Another Scot, ‘Wee’ Pat Nevin is similar to Charlie Cooke in many ways. His ability and footballing brain was as impressive as his work ethic. There are many stories about Nevin staying late after training and practising his craft to make him even better. Now a pundit, his explanation and analysis as a pundit is second to none.
Clive Walker played over 1,000 club games including over 200 for Chelsea. Perhaps his most famous moments for the Blues include performances against the then European Champions to knock them out of the FA Cup. His goal against Bolton in 1979 ensured that Chelsea avoided relegation into the 3rd division.
Paul Canoville, Chelsea’s first ever black player was an inspiration and leading figure for many young athletes. His resilience and thick skin was just as important as his skill when trying to secure a place in the Blues’ starting line-up during the dark days in the 1980s. His most famous moments include a hat-trick against Swansea and his goal vs Sheffield Wednesday and scoring within a minute after coming on as a substitute.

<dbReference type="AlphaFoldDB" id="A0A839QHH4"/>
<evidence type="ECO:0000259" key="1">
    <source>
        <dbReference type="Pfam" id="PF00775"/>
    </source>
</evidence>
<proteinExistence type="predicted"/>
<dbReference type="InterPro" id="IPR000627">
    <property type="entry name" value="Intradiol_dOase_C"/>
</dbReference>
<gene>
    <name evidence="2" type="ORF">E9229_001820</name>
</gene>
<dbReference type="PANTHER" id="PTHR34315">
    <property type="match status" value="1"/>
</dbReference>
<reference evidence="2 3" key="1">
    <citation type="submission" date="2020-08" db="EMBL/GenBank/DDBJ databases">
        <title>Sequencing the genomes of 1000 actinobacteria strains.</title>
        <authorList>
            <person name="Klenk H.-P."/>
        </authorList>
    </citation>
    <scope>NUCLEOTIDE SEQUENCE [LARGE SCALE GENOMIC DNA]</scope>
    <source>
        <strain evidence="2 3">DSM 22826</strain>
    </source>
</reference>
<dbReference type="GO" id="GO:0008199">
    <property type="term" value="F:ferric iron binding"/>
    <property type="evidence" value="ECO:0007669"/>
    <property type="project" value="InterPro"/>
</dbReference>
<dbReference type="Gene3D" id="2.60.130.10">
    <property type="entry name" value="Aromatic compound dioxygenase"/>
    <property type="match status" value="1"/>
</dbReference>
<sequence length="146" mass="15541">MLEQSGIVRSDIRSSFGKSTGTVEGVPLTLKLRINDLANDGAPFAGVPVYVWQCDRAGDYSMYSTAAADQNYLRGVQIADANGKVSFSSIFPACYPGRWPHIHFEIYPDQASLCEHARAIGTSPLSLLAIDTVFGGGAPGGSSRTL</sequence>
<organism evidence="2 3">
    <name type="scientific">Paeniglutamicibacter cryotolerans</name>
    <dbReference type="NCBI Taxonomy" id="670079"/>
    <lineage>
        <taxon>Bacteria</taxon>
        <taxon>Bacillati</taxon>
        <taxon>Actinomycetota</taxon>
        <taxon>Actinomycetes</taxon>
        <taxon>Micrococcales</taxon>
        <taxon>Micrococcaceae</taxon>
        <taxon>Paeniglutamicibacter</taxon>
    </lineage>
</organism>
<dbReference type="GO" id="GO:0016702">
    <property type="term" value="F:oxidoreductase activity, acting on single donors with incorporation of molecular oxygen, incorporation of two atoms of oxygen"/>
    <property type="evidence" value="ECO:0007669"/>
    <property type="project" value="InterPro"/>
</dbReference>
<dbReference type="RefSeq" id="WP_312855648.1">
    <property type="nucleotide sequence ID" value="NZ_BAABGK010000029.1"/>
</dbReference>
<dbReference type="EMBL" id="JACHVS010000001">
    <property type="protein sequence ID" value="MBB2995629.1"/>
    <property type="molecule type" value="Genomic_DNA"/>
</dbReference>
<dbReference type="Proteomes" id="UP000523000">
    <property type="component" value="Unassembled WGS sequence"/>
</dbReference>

Verdict: Charlie Cooke and Pat Nevin
Terry Venables was a former Chelsea youth product who captained the Blues to their first League Cup trophy back in 1965. He may be better known as a former England manager or TV pundit, but ‘El Tel’ made over 200 appearances for Chelsea and scored 31 goals.
John Hollins is one of only 5 people to play over 500 games for Chelsea. Like Webb and McCreadie, Hollins was once the Blues manager as well. The midfielder used to hold the record for most consecutive games (167) until Frank Lampard recently beat him. He is also Chelsea’s youngest ever captain.
Alan Hudson was a flamboyant playmaker that played made his Chelsea debut aged 17 years old. ‘Huddy’ played in the 1970s side, although missed the FA Cup final against Leeds through injury. He was born a stone’s throw away from Stamford Bridge and played just under 200 games before being sold to Stoke for a club record of £240,000. Sir Alf Ramsey once said ‘there is no limit to what this boy can do’.
Ray Wilkins was another player to come through the youth ranks at Chelsea and went on to captain the Blues at only 18 years of age. ‘Butch’ as he is affectionately known has been at Chelsea as a player, manager and coach. He is one of the most high profile players to ever leave Chelsea when he was reluctantly sold to Man Utd for £800,000. He led the Blues to promotion in the 1976/77 season.
Mickey Thomas only played 54 games for Chelsea but gained a cult following for his determination and helped the Blues regain their top flight status in 1983/84, scoring twice on his debut. I love hearing his stories about him sleeping in the referee’s room at Stamford Bridge and other antics he got up to while at the club.